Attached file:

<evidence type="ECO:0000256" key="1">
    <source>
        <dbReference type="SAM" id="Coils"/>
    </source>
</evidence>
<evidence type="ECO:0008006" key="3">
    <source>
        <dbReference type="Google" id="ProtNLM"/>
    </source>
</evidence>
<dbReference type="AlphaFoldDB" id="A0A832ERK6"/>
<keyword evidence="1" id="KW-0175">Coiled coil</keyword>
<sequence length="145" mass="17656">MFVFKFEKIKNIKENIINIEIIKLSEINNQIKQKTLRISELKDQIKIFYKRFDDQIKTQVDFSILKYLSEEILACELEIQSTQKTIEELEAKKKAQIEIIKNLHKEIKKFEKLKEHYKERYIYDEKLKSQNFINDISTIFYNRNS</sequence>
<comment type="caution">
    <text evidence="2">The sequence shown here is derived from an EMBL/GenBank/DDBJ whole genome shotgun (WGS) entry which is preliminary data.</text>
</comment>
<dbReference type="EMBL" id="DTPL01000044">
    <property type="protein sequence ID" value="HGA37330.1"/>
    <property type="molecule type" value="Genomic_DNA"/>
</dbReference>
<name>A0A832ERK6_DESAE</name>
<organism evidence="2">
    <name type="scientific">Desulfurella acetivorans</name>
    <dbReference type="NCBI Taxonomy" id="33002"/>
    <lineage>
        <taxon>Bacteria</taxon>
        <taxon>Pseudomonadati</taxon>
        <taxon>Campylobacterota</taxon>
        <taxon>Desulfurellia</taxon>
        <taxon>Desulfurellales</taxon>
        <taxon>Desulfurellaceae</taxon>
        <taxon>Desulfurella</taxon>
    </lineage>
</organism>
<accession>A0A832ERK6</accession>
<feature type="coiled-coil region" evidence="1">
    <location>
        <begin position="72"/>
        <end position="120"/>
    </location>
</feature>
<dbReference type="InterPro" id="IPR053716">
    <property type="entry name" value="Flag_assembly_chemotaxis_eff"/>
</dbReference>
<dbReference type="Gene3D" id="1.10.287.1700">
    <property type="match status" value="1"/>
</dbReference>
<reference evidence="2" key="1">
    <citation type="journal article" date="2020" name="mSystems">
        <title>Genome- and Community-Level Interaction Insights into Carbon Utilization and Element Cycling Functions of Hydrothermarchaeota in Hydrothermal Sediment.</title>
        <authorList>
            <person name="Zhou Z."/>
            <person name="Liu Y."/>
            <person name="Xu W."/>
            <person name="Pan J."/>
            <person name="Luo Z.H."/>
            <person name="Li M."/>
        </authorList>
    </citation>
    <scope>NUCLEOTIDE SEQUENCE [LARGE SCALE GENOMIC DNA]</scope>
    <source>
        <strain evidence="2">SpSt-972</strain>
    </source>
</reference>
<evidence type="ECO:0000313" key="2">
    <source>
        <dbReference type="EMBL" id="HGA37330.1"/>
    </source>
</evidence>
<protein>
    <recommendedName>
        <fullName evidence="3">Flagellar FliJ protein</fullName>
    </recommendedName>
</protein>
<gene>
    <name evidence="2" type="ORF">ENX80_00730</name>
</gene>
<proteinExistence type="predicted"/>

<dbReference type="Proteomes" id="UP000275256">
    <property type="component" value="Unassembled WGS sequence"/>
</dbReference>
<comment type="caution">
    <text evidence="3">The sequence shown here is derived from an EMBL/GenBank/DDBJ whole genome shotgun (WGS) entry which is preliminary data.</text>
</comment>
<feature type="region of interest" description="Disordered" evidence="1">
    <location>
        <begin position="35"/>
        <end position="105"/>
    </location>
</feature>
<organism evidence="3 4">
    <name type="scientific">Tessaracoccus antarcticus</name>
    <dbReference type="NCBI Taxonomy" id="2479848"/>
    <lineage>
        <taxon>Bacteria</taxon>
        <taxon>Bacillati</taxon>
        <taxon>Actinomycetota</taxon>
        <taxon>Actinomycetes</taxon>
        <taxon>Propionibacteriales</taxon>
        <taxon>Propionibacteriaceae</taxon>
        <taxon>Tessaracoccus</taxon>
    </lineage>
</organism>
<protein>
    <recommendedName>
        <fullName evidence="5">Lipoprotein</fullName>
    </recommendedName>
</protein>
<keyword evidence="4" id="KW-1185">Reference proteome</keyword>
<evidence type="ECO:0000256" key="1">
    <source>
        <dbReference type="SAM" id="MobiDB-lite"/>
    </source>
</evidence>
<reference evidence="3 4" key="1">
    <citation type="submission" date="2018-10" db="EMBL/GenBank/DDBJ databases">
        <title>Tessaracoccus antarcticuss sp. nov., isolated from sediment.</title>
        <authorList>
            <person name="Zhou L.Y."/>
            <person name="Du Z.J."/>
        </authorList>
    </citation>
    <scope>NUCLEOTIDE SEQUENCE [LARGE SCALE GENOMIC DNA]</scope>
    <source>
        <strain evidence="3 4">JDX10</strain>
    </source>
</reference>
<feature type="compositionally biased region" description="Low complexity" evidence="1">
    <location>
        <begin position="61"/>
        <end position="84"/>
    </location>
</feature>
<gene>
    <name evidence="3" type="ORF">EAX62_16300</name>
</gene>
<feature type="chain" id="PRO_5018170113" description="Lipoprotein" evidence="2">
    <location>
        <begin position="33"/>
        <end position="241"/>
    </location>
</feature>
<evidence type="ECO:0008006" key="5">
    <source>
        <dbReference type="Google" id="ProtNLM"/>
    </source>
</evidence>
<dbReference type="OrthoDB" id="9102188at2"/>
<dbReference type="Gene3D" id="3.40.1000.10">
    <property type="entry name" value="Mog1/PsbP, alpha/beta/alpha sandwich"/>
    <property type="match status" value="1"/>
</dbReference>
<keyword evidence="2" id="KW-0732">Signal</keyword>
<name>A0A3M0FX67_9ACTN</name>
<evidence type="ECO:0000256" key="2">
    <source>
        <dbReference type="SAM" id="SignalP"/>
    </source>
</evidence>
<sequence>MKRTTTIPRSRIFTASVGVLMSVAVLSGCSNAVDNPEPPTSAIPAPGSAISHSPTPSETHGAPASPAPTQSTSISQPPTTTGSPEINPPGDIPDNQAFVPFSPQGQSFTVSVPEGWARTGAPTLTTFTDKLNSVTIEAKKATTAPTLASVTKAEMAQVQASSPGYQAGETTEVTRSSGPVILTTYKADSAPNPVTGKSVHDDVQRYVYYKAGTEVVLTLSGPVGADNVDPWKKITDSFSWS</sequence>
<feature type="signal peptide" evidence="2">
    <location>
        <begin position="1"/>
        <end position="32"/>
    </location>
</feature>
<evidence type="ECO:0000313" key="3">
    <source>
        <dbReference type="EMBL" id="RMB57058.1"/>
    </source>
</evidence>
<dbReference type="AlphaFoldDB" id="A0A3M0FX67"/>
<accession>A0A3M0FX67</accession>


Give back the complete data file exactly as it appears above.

<evidence type="ECO:0000256" key="1">
    <source>
        <dbReference type="SAM" id="Coils"/>
    </source>
</evidence>
<evidence type="ECO:0008006" key="3">
    <source>
        <dbReference type="Google" id="ProtNLM"/>
    </source>
</evidence>
<dbReference type="AlphaFoldDB" id="A0A832ERK6"/>
<keyword evidence="1" id="KW-0175">Coiled coil</keyword>
<sequence length="145" mass="17656">MFVFKFEKIKNIKENIINIEIIKLSEINNQIKQKTLRISELKDQIKIFYKRFDDQIKTQVDFSILKYLSEEILACELEIQSTQKTIEELEAKKKAQIEIIKNLHKEIKKFEKLKEHYKERYIYDEKLKSQNFINDISTIFYNRNS</sequence>
<comment type="caution">
    <text evidence="2">The sequence shown here is derived from an EMBL/GenBank/DDBJ whole genome shotgun (WGS) entry which is preliminary data.</text>
</comment>
<dbReference type="EMBL" id="DTPL01000044">
    <property type="protein sequence ID" value="HGA37330.1"/>
    <property type="molecule type" value="Genomic_DNA"/>
</dbReference>
<name>A0A832ERK6_DESAE</name>
<organism evidence="2">
    <name type="scientific">Desulfurella acetivorans</name>
    <dbReference type="NCBI Taxonomy" id="33002"/>
    <lineage>
        <taxon>Bacteria</taxon>
        <taxon>Pseudomonadati</taxon>
        <taxon>Campylobacterota</taxon>
        <taxon>Desulfurellia</taxon>
        <taxon>Desulfurellales</taxon>
        <taxon>Desulfurellaceae</taxon>
        <taxon>Desulfurella</taxon>
    </lineage>
</organism>
<accession>A0A832ERK6</accession>
<feature type="coiled-coil region" evidence="1">
    <location>
        <begin position="72"/>
        <end position="120"/>
    </location>
</feature>
<dbReference type="InterPro" id="IPR053716">
    <property type="entry name" value="Flag_assembly_chemotaxis_eff"/>
</dbReference>
<dbReference type="Gene3D" id="1.10.287.1700">
    <property type="match status" value="1"/>
</dbReference>
<reference evidence="2" key="1">
    <citation type="journal article" date="2020" name="mSystems">
        <title>Genome- and Community-Level Interaction Insights into Carbon Utilization and Element Cycling Functions of Hydrothermarchaeota in Hydrothermal Sediment.</title>
        <authorList>
            <person name="Zhou Z."/>
            <person name="Liu Y."/>
            <person name="Xu W."/>
            <person name="Pan J."/>
            <person name="Luo Z.H."/>
            <person name="Li M."/>
        </authorList>
    </citation>
    <scope>NUCLEOTIDE SEQUENCE [LARGE SCALE GENOMIC DNA]</scope>
    <source>
        <strain evidence="2">SpSt-972</strain>
    </source>
</reference>
<evidence type="ECO:0000313" key="2">
    <source>
        <dbReference type="EMBL" id="HGA37330.1"/>
    </source>
</evidence>
<protein>
    <recommendedName>
        <fullName evidence="3">Flagellar FliJ protein</fullName>
    </recommendedName>
</protein>
<gene>
    <name evidence="2" type="ORF">ENX80_00730</name>
</gene>
<proteinExistence type="predicted"/>

<dbReference type="Proteomes" id="UP000275256">
    <property type="component" value="Unassembled WGS sequence"/>
</dbReference>
<comment type="caution">
    <text evidence="3">The sequence shown here is derived from an EMBL/GenBank/DDBJ whole genome shotgun (WGS) entry which is preliminary data.</text>
</comment>
<feature type="region of interest" description="Disordered" evidence="1">
    <location>
        <begin position="35"/>
        <end position="105"/>
    </location>
</feature>
<organism evidence="3 4">
    <name type="scientific">Tessaracoccus antarcticus</name>
    <dbReference type="NCBI Taxonomy" id="2479848"/>
    <lineage>
        <taxon>Bacteria</taxon>
        <taxon>Bacillati</taxon>
        <taxon>Actinomycetota</taxon>
        <taxon>Actinomycetes</taxon>
        <taxon>Propionibacteriales</taxon>
        <taxon>Propionibacteriaceae</taxon>
        <taxon>Tessaracoccus</taxon>
    </lineage>
</organism>
<protein>
    <recommendedName>
        <fullName evidence="5">Lipoprotein</fullName>
    </recommendedName>
</protein>
<keyword evidence="4" id="KW-1185">Reference proteome</keyword>
<evidence type="ECO:0000256" key="1">
    <source>
        <dbReference type="SAM" id="MobiDB-lite"/>
    </source>
</evidence>
<reference evidence="3 4" key="1">
    <citation type="submission" date="2018-10" db="EMBL/GenBank/DDBJ databases">
        <title>Tessaracoccus antarcticuss sp. nov., isolated from sediment.</title>
        <authorList>
            <person name="Zhou L.Y."/>
            <person name="Du Z.J."/>
        </authorList>
    </citation>
    <scope>NUCLEOTIDE SEQUENCE [LARGE SCALE GENOMIC DNA]</scope>
    <source>
        <strain evidence="3 4">JDX10</strain>
    </source>
</reference>
<feature type="compositionally biased region" description="Low complexity" evidence="1">
    <location>
        <begin position="61"/>
        <end position="84"/>
    </location>
</feature>
<gene>
    <name evidence="3" type="ORF">EAX62_16300</name>
</gene>
<feature type="chain" id="PRO_5018170113" description="Lipoprotein" evidence="2">
    <location>
        <begin position="33"/>
        <end position="241"/>
    </location>
</feature>
<evidence type="ECO:0008006" key="5">
    <source>
        <dbReference type="Google" id="ProtNLM"/>
    </source>
</evidence>
<dbReference type="OrthoDB" id="9102188at2"/>
<dbReference type="Gene3D" id="3.40.1000.10">
    <property type="entry name" value="Mog1/PsbP, alpha/beta/alpha sandwich"/>
    <property type="match status" value="1"/>
</dbReference>
<keyword evidence="2" id="KW-0732">Signal</keyword>
<name>A0A3M0FX67_9ACTN</name>
<evidence type="ECO:0000256" key="2">
    <source>
        <dbReference type="SAM" id="SignalP"/>
    </source>
</evidence>
<sequence>MKRTTTIPRSRIFTASVGVLMSVAVLSGCSNAVDNPEPPTSAIPAPGSAISHSPTPSETHGAPASPAPTQSTSISQPPTTTGSPEINPPGDIPDNQAFVPFSPQGQSFTVSVPEGWARTGAPTLTTFTDKLNSVTIEAKKATTAPTLASVTKAEMAQVQASSPGYQAGETTEVTRSSGPVILTTYKADSAPNPVTGKSVHDDVQRYVYYKAGTEVVLTLSGPVGADNVDPWKKITDSFSWS</sequence>
<feature type="signal peptide" evidence="2">
    <location>
        <begin position="1"/>
        <end position="32"/>
    </location>
</feature>
<evidence type="ECO:0000313" key="3">
    <source>
        <dbReference type="EMBL" id="RMB57058.1"/>
    </source>
</evidence>
<dbReference type="AlphaFoldDB" id="A0A3M0FX67"/>
<accession>A0A3M0FX67</accession>